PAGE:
Town Board floats plan to get private roads plowed

10/18/2014 8:00 AM |
Beach Way, a private road in Baiting Hollow. (Credit: Barbaraellen Koch)

Beach Way, a private road in Baiting Hollow. (Credit: Barbaraellen Koch)

The town may be changing its code so it could plow private roads.

But only during supervisor-declared snow emergencies, according to a proposal to list such roads in the town code for emergency purposes.

The Riverhead Town Board is reacting to residents upset after Highway Superintendent George Woodson sent a letter indicating the highway department would no longer be plowing those streets in snow storms — unless a state of emergency is called.

A state of emergency is different and more rare than a snow emergency.

Supervisor Sean Walter also asked Mr. Woodson at a meeting Thursday in Town Hall to continue plowing the private roads for this coming winter while the town works on adopting the proposed code change, which would only apply to snow plowing and sanding and not other services roads in the town highway system receive.

Mr. Walter said it would take until December for the town to issue a legal notice for the public hearing needed for the code change, hold the hearing and then adopt the legislation.

Mr. Woodson was noncommittal.

“Could it work?” Mr. Woodson said of the plan. “Possibly, yes. But I want to know my legal options on this.”

The highway superintendent plans to meet with town attorneys in executive session next Thursday to discuss the matter further.

The state constitution prohibits use of public funds on private roads or property, but the town has been plowing many of these streets for many years, some say more than 40 years in some cases.

While the state constitution prohibits it, the state highway law includes a section called “highways by use” which appears to allow municipalities to continue plowing certain roads if it has done so for more than 10 years.

Specifically, it says: “All lands which shall have been used by the public as a highway for the period of ten years or  more,  shall be a highway, with the same force and effect as if it had been duly laid out and recorded as a highway, and the town superintendent  shall open all such highways to the width of at least three roads.”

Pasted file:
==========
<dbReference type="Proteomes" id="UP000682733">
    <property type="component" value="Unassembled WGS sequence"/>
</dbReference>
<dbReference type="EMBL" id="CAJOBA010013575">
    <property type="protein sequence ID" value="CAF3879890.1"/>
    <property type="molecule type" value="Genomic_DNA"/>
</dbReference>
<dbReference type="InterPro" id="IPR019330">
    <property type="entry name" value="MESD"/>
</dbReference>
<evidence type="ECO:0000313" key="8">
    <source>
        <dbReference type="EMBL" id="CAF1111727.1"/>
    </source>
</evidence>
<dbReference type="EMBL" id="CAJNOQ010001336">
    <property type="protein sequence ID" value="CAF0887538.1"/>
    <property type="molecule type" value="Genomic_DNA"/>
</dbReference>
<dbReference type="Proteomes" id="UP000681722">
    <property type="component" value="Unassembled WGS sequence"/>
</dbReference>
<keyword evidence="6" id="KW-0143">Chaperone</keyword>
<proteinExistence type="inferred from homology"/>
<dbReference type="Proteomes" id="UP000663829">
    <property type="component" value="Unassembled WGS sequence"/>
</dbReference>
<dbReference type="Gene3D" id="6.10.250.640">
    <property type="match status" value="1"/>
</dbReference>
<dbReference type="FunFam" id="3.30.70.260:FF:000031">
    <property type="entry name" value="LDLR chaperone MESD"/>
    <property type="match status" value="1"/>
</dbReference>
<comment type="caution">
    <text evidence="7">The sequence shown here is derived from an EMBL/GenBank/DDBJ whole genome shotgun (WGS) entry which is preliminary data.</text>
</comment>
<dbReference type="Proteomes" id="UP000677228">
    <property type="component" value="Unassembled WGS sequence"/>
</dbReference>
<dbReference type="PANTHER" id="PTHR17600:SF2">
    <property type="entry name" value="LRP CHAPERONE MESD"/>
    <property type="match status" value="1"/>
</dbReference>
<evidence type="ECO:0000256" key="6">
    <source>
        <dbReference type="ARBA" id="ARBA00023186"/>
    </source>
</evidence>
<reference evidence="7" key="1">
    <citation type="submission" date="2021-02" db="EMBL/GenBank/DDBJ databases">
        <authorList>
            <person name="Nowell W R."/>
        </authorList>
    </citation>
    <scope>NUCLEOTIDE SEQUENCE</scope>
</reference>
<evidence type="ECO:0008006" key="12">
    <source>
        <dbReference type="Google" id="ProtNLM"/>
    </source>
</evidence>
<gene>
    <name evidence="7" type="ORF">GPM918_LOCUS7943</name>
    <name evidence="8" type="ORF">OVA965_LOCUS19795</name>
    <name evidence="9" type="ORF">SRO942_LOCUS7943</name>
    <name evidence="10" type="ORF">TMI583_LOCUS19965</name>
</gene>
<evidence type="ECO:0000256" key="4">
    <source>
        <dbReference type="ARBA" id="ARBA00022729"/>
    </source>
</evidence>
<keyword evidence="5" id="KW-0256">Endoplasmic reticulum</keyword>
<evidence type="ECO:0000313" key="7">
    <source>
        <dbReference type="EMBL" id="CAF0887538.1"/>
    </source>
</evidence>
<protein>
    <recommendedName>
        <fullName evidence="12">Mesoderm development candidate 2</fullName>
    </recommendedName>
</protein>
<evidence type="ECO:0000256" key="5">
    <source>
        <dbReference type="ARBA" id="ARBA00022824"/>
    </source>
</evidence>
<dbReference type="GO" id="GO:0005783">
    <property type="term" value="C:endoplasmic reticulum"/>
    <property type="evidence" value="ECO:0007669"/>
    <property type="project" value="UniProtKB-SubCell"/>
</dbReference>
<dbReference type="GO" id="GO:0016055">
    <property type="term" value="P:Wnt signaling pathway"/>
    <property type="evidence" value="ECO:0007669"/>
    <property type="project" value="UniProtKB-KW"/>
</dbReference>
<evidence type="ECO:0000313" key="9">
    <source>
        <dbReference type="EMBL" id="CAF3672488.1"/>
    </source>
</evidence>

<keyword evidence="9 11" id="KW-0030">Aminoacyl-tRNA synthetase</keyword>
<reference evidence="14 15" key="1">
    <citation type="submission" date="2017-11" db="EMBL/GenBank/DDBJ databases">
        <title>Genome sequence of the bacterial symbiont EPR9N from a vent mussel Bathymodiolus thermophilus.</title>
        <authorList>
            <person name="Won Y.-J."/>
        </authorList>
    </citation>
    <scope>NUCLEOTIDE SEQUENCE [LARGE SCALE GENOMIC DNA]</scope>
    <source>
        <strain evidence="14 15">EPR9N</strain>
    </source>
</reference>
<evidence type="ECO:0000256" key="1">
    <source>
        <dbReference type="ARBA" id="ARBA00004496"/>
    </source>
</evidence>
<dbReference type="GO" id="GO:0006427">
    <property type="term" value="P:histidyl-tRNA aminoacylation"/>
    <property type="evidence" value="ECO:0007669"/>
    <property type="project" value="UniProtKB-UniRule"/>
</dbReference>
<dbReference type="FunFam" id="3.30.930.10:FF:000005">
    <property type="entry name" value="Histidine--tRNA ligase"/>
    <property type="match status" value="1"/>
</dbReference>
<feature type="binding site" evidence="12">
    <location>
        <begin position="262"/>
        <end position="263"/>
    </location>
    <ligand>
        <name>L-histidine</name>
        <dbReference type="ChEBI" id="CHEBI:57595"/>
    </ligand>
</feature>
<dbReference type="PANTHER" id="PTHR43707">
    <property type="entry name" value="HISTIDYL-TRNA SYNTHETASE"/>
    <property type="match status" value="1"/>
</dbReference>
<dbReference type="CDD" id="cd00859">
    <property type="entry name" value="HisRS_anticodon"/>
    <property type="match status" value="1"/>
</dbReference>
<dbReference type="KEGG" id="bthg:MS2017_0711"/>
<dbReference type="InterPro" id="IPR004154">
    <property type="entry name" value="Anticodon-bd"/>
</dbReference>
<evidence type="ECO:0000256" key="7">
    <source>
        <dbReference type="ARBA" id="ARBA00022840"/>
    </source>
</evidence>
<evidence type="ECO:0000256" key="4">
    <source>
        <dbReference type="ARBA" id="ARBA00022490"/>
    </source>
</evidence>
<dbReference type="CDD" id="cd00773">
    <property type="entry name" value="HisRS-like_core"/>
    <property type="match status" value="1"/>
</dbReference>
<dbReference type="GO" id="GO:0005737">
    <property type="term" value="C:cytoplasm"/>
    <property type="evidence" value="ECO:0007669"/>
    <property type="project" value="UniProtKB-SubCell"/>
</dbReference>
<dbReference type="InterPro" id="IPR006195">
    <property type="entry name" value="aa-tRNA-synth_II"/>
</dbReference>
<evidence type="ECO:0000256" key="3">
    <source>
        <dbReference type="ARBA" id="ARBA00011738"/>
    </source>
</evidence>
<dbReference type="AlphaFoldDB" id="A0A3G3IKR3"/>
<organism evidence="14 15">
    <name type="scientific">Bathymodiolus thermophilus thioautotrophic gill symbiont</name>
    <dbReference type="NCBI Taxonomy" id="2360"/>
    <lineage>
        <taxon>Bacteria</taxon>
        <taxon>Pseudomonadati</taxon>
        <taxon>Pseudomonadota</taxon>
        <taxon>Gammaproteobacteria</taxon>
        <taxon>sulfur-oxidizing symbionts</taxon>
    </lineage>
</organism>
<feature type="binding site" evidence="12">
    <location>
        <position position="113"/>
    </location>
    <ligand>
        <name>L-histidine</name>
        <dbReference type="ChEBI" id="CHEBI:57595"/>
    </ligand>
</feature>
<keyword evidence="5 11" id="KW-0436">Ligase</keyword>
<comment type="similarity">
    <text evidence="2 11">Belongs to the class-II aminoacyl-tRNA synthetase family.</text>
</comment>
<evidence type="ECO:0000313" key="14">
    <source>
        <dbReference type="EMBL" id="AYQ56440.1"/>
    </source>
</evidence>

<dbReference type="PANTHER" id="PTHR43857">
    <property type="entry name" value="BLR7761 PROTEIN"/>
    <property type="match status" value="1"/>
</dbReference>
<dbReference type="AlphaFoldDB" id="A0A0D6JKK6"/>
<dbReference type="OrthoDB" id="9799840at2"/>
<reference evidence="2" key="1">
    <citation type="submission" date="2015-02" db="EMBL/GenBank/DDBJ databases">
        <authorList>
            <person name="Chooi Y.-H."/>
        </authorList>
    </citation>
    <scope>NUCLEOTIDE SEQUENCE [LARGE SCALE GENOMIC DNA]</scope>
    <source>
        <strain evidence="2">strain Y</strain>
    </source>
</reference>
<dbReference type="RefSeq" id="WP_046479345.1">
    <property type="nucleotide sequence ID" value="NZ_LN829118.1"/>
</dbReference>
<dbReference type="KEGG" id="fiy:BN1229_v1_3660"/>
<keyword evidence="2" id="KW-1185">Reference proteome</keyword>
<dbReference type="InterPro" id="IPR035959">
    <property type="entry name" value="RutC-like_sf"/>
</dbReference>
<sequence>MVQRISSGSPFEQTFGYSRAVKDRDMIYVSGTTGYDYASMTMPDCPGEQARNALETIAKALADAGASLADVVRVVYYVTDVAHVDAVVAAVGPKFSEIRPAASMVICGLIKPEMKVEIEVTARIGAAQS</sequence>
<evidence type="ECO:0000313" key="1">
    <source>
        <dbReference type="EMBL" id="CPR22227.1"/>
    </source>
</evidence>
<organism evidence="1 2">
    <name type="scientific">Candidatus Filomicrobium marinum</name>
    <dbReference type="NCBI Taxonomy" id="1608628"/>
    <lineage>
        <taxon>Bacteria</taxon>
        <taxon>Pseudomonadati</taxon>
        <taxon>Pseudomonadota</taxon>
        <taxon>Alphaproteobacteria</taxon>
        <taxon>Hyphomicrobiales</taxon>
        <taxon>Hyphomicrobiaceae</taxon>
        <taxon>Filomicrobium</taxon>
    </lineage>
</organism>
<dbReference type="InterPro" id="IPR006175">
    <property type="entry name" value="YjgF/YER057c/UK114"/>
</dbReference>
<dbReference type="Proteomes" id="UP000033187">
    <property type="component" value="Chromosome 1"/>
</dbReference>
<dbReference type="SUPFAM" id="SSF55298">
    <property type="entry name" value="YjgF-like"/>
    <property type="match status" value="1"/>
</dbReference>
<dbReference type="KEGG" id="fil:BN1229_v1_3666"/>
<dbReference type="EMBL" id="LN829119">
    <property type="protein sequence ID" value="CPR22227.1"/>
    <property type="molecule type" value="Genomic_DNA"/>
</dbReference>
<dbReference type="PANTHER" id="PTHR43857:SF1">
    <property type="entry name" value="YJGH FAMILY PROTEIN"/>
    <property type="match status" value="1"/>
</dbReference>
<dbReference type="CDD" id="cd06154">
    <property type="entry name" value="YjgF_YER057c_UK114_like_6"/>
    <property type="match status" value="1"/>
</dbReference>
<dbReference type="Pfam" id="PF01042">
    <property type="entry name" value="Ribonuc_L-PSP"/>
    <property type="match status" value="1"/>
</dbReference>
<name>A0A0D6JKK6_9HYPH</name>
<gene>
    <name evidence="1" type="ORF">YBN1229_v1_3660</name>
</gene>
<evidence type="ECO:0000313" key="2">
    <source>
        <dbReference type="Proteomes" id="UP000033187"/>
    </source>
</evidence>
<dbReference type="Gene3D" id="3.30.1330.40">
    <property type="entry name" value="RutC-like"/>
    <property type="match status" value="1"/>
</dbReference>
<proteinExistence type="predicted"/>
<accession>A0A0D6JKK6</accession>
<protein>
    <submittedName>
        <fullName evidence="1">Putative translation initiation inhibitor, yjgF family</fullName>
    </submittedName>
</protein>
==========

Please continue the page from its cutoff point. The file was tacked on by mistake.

Mr. Woodson said he sent the letter after a resident of a private road threatened to sue the highway department for damaging the road with a snow plow.

Mr. Walter said the term “private roads” isn’t a good description of all the roads in question. “Undedicated,” is the term he suggested, since they are not dedicated into the town highway system. The term private roads implies gated communities where the public is not allowed, he said.

Residents of some of these roads urged the town to continue to plow.

“This is an issue of huge concern to all of the residents that received this letter,” said Monique Gablenz, one of three residents of Oak Hills Drive, a private road, who attended Thursday’s meeting, which was a public Town Board work session.

“The snowplowing, sanding, salting and other services have been performed for very long period of time to these communities,” Ms. Gablenz said.

Ms. Gablenz, a former deputy supervisor under Joe Janoski, said the residents’ main concern is with safety.

“Everybody is very on edge about what’s going to happen this upcoming winter season,” she said.

Mr. Walter said that if the roads in question can be added to the town’s snow emergency code, he will call more snow emergencies to ensure that the roads are plowed.

A snow emergency is different from a state of emergency, he said, in that a state of emergency involves closing Town Hall and paying essential employees who must work time and a half.

The town in 2004 officially added 74 roads into the town road system that were private roads the town had been plowing for more than 10 years.

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